½ small kabocha or acorn squash, unpeeled, seeded and cut lengthwise into ¾ -inch (1.9 cm) slices

1 small red onion, cut into wedges, root end attached

2 tablespoons (30 ml) extra-virgin olive oil

Coarse salt

4 skinless, boneless chicken-breast halves, 4 to 5 ounces each, (113 g to 141 g each), butterflied

Red pepper flakes

1 tablespoon (15 ml) unsalted butter

16 fresh sage leaves (from about 4 sprigs)

1 cup (250 ml) baby spinach leaves


Preheat oven to 425 degrees F (218 C). Distribute squash and onion evenly on 2 rimmed baking sheets. Drizzle with 1 tablespoon (15 ml) oil, season with salt, and toss to coat. Spread in a single layer and roast until squash is tender, about 15-25 minutes.

Meanwhile, pound chicken to a 1/8 to ¼ -inch (0.3 cm to 0.6 cm) thickness (use the smooth side of a meat tenderizer, a rolling pin or a heavy pot). Season on both sides with salt and red pepper flakes. Heat a large skillet to medium-high heat. Swirl in remaining tablespoon (15 ml) oil, then butter. Fry sage until just crisp, about 1 minute; let drain on a paper towel.

Working in 2 batches, add chicken to pan and cook until golden and cooked through, about 1 minute on each side. Divide chicken among 4 plates and top with spinach, squash, onion, and sage. Serves 4.

From Martha Stewart Living

Cooking fish wrapped in parchment paper—en papillote—yields great results. The fish is moist and tender and is cooked with a minimum of fat. This recipe from the March 2014 issue of Food and Wine calls for striped bass, but any kind of thick fillet would work. The fish is topped lemon slices, salt and bay leaves (I used thyme instead), wrapped in parchment, and baked for 15-20 minutes. Meanwhile, you sauté onions and garlic and then add tomatoes, cilantro, parsley, hot peppers and ground coriander to make a delicious, fresh-tasting salad.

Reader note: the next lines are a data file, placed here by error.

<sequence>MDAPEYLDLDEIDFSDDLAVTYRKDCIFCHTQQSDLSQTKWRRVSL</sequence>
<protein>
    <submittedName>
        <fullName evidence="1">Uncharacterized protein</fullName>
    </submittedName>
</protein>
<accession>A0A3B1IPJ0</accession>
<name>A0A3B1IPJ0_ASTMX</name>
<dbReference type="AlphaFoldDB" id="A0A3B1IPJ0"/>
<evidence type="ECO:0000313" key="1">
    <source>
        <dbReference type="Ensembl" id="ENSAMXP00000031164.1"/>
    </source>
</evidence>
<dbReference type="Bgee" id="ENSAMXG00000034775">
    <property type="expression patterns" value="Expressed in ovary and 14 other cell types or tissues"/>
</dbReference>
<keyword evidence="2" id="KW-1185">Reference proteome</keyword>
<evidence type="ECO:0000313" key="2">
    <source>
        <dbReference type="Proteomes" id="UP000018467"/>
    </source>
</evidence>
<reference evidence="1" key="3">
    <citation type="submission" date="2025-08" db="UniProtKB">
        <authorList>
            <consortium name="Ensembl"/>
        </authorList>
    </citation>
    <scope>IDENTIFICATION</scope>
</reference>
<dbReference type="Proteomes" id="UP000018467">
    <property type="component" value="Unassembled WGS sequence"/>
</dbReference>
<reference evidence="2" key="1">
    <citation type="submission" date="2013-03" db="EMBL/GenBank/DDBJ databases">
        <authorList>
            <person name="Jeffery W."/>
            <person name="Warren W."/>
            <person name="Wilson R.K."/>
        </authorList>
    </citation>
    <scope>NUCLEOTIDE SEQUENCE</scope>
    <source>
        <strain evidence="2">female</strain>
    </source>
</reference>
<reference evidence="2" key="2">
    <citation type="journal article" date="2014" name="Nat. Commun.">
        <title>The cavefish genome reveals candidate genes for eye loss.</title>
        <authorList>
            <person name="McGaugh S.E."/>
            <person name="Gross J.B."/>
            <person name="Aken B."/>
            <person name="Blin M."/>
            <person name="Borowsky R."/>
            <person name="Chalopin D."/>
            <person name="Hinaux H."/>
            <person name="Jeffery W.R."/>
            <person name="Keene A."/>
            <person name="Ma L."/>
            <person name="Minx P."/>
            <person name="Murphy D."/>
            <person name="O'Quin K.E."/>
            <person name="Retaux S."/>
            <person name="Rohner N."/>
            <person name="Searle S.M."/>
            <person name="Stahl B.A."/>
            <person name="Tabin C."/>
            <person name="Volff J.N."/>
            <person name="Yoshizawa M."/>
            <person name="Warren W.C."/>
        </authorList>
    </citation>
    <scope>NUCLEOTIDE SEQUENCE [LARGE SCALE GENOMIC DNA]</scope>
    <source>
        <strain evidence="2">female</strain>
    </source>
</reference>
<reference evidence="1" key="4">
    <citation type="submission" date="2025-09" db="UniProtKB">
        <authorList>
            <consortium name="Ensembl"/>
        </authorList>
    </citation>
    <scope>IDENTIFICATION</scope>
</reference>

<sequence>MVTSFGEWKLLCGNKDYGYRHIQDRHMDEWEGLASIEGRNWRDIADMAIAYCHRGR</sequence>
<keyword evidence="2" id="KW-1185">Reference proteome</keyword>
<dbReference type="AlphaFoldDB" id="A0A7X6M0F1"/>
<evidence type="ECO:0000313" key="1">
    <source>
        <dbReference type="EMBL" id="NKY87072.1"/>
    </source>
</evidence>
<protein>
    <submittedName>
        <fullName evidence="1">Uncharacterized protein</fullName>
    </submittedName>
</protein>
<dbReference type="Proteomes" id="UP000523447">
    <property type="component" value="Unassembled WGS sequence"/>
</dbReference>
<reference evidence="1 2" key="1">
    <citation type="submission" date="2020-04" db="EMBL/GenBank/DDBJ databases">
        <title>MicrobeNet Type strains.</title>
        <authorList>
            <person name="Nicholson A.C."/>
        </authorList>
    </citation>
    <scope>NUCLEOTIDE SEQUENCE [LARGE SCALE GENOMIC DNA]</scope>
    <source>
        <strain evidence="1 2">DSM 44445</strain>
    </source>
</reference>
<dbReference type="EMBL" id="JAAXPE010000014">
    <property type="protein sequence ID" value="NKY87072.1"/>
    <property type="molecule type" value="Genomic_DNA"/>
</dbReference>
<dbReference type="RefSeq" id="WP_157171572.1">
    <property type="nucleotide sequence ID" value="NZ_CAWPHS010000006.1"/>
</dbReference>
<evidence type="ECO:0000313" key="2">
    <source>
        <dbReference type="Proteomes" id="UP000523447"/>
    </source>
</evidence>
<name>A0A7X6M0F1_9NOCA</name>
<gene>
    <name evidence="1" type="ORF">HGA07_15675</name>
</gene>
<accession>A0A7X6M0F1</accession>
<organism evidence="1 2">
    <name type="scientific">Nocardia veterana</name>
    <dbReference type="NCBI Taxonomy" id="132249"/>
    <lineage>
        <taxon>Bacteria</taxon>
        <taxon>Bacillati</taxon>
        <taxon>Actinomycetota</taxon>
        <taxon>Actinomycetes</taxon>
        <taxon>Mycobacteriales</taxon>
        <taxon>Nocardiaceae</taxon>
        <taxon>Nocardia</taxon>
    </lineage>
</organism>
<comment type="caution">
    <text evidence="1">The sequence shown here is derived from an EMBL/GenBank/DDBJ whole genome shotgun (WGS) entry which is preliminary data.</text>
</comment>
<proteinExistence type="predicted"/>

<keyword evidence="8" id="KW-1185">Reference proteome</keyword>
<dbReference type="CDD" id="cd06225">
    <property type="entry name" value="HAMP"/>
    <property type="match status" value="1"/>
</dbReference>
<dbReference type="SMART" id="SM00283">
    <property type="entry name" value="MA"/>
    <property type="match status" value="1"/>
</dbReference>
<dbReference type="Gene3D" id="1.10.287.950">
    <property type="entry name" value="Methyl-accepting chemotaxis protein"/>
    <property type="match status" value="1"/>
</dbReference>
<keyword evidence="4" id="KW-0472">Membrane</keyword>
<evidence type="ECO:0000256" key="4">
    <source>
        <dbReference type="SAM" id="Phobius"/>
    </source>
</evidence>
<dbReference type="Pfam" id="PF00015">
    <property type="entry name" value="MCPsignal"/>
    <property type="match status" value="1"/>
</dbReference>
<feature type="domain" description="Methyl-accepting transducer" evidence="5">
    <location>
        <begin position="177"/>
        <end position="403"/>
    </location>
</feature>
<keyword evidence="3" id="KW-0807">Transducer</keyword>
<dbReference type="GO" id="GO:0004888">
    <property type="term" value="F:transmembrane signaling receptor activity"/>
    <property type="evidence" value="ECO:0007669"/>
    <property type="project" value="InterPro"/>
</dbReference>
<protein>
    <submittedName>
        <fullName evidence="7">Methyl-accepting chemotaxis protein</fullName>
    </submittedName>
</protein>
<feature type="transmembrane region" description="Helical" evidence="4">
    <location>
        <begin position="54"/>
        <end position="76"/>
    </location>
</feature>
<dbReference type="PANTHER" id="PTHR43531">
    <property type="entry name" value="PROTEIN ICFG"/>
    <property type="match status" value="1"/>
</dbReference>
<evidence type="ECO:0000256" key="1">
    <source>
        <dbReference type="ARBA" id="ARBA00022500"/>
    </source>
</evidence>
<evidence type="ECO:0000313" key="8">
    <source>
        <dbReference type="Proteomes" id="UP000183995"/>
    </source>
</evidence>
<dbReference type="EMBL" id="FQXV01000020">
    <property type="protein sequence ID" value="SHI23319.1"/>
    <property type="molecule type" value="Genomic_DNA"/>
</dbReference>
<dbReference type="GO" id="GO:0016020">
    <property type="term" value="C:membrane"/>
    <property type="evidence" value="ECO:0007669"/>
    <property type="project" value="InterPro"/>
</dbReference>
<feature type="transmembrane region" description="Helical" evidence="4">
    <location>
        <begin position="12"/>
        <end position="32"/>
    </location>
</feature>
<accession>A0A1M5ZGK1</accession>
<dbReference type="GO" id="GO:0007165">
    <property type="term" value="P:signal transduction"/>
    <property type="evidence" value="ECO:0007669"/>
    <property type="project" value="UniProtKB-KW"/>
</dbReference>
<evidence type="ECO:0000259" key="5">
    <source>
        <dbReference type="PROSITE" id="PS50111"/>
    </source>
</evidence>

Avoiding Additives and Preservatives

Ground spices may contain colour and anti-caking ingredients, so check the label.

Place lemon slices on fish and drizzle with olive oil

Wrap the fish in parchment paper and bake

Serve the baked fish with Lebanese salad


½ cup extra-virgin olive oil

1 medium onion, minced

4 garlic cloves, minced

3 medium tomatoes, cut into ¼ -inch dice

2 cups lightly packed cilantro leaves, chopped

1 cup lightly packed parsley leaves, chopped, plus sprigs for garnish

2 jalapeños, minced

1 fresh hot red chile, seeded and minced, plus sliced chile for garnish

1 tablespoon ground coriander

Kosher salt

Four 6- to 7-ounce skinless striped bass fillets, about ¾ inch thick

8 thin slices of lemon

4 fresh bay leaves


Preheat the oven to 375°. In a medium skillet, heat 1/4 cup of the olive oil. Add the onion and garlic and cook over moderate heat, stirring, for 7 minutes. Off the heat, stir in the tomatoes, cilantro, parsley, jalapeños, minced red chile and coriander. Season with salt; let cool.

Arrange 4 large sheets of parchment paper on a work surface. Season the fillets with salt and set one in the center of each sheet. Top each fillet with 2 lemon slices and 1 bay leaf; drizzle with 1 tablespoon each of the remaining olive oil. Bring up 2 opposite sides of the parchment over the fish and fold to seal. Fold up the edges to create a packet.

Transfer the papillotes to a large rimmed baking sheet. Bake for 15 minutes, until slightly puffed.

Mound the tomato salad on plates. Carefully open the packets and set the fish on the salad. Garnish with the parsley sprigs and sliced chile; serve. Serves 4.

From the March 2014 issue of Food and Wine

Everyone should have a good spaghetti and meatballs recipe in their arsenal, and this one from the Barefoot Contessa is a classic. The meatballs, which contain three kinds of meat, are simmered in a savoury tomato sauce. Serve on top of cooked spaghetti and sprinkle with lots of Parmesan cheese. This recipe takes a little time to prepare, but your family and friends will love it!

Avoiding Additives and Preservatives

White bread, bread crumbs, Parmesan cheese, nutmeg, red wine and canned tomatoes may contain preservatives, colour or sulfites. The bread and bread crumbs should contain only natural ingredients. I used a wedge of President’s Choice Parmesan cheese and red wine from Frogpond Farm that had no sulfites added. Buy whole nutmeg and grate it on a microplane grater – it will taste much fresher than pre-ground nutmeg, which can include anti-caking chemicals. I use Unico canned tomatoes, which contain only tomatoes and salt.

The meatballs are made with veal, pork and beef

Make about 15 meatballs, two inches in diameter

Brown the meatballs well

Saute the onion and garlic in the same pan

Deglaze the pan to incorporate the delicious brown bits, aka fond

Simmer the meatballs in the tomato sauce

Serve atop cooked spaghetti and sprinkle with Parmesan


For the meatballs:

½ pound ground veal